Philippines Among First Countries To Receive US Vaccine Surplus; Palace Can’t Say If VFA Fate To Be Affected

“This donation is without any strings attached to it, so to speak,” Philippine Ambassador to the US Jose Manuel Romualdez said.

MANILA (AdChoiceTV News) — The Philippines will be among the countries to receive the first batch of COVID-19 vaccine surplus that the United States will donate to its allies, Philippine Ambassador to the US Jose Manuel Romualdez disclosed on Monday, May 31.

“I was informed by the White House just the other day that US President (Joe) Biden is going to announce this week the distribution of 80 million vaccines that are available for the world,” Romualdez said during a pre-taped televised interview with presidential spokesman Harry Roque.

Romualdez pointed out that the US has chosen its close allies and several countries in need of the vaccines among those that will be given the supply, although he has no information on the number of doses allocated for the Philippines.

“This donation is without any strings attached to it, so to speak,” Romualdez said.

He confirmed that certain US pharmaceutical companies have expressed interest to invest in vaccine manufacturing plants through a joint venture in the Philippines.


Biden announced on May 17 his intention to ship surplus doses of COVID vaccines to needy nations abroad, including millions of doses of the US-authorized Moderna, Pfizer and Johnson & Johnson vaccines.

The majority of the planned shipments will be the AstraZeneca vaccine.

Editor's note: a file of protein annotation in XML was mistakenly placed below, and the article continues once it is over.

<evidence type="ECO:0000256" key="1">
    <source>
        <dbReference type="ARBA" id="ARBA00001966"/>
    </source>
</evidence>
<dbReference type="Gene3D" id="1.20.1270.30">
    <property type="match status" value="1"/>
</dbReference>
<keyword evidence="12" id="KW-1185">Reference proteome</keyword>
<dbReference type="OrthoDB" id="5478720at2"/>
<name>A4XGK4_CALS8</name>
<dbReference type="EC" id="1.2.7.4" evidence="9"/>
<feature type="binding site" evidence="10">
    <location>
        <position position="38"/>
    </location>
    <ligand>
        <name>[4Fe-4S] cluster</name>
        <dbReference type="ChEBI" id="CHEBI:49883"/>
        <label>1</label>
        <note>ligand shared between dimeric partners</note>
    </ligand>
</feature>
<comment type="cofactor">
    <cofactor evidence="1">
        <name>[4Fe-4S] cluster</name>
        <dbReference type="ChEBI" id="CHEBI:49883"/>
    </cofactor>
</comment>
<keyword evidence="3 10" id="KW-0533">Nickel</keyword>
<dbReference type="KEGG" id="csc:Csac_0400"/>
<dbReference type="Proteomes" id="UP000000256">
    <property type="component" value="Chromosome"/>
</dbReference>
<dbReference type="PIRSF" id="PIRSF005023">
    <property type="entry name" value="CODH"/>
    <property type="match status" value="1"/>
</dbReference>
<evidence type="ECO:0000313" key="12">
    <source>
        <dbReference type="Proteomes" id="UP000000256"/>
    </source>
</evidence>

Effect on VFA

Malacañang could not say whether the Biden administration’s plan to donate COVID-19 vaccines to the Philippines would affect President Duterte’s decision on the Visiting Forces Agreement (VFA).

Duterte has threatened to terminate the pact, which allows Filipino and American troops to hold joint military exercises in the Philippines.

“Well, first and foremost, we do not know yet whether the vaccines will arrive and when they will arrive so let’s wait for them to arrive,” Roque said in a press briefing.


“Secondly, I think the President has been pondering on the issue and has a bigger framework of analysis. And let’s just wait for his decision because he’s the only one who can decide on this matter,” he added.

Asked if Duterte is waiting for the vaccines to arrive before deciding on the fate of the VFA, Roque replied: “No information other than he is still contemplating on the matter.”

Last year, Duterte threatened to scrap the VFA after the US visa of former national police chief and Sen. Ronald dela Rosa was canceled. The President has also decided to terminate the 1998 pact because of the US Senate resolution accusing his administration of human rights violations, the demand of some American lawmakers to release detained opposition senator Leila de Lima, and the US travel ban against people who are behind her detention, officials said. 

The President has postponed the termination of the agreement twice. Last February, Duterte said the US must “pay” the Philippines if it wants to keep the agreement.

Also in February, Duterte said he would seek public opinion on the VFA before he would make a decision on the defense pact.

The US sought in November a “longer” extension of the VFA to allow negotiations to address important concerns on both sides.

Foreign Affairs Secretary Teodoro Locsin Jr. announced last Feb. 11 the start of the meeting between the Philippines and the US to iron out differences over the VFA and come to an agreement.